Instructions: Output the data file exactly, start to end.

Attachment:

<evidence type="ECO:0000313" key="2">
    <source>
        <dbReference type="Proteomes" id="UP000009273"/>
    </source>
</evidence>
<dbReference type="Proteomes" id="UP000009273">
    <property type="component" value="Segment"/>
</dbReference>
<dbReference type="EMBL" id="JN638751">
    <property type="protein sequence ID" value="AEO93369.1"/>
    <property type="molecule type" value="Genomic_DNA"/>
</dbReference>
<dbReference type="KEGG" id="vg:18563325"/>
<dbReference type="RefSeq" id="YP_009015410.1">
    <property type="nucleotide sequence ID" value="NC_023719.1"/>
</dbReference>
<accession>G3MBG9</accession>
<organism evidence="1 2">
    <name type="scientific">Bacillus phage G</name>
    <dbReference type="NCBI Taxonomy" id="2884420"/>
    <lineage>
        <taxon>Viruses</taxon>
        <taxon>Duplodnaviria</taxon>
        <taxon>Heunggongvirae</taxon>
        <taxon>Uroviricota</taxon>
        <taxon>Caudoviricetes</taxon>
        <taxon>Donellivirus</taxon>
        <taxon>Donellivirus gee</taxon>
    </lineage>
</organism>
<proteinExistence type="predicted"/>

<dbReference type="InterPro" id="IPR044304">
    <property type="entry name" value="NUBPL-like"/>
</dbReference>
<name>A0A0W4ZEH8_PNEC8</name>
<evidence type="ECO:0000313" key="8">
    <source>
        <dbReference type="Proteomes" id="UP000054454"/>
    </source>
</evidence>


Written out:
<evidence type="ECO:0000313" key="2">
    <source>
        <dbReference type="Proteomes" id="UP000009273"/>
    </source>
</evidence>
<dbReference type="Proteomes" id="UP000009273">
    <property type="component" value="Segment"/>
</dbReference>
<dbReference type="EMBL" id="JN638751">
    <property type="protein sequence ID" value="AEO93369.1"/>
    <property type="molecule type" value="Genomic_DNA"/>
</dbReference>
<dbReference type="KEGG" id="vg:18563325"/>
<dbReference type="RefSeq" id="YP_009015410.1">
    <property type="nucleotide sequence ID" value="NC_023719.1"/>
</dbReference>
<accession>G3MBG9</accession>
<organism evidence="1 2">
    <name type="scientific">Bacillus phage G</name>
    <dbReference type="NCBI Taxonomy" id="2884420"/>
    <lineage>
        <taxon>Viruses</taxon>
        <taxon>Duplodnaviria</taxon>
        <taxon>Heunggongvirae</taxon>
        <taxon>Uroviricota</taxon>
        <taxon>Caudoviricetes</taxon>
        <taxon>Donellivirus</taxon>
        <taxon>Donellivirus gee</taxon>
    </lineage>
</organism>
<proteinExistence type="predicted"/>

<dbReference type="InterPro" id="IPR044304">
    <property type="entry name" value="NUBPL-like"/>
</dbReference>
<name>A0A0W4ZEH8_PNEC8</name>
<evidence type="ECO:0000313" key="8">
    <source>
        <dbReference type="Proteomes" id="UP000054454"/>
    </source>
</evidence>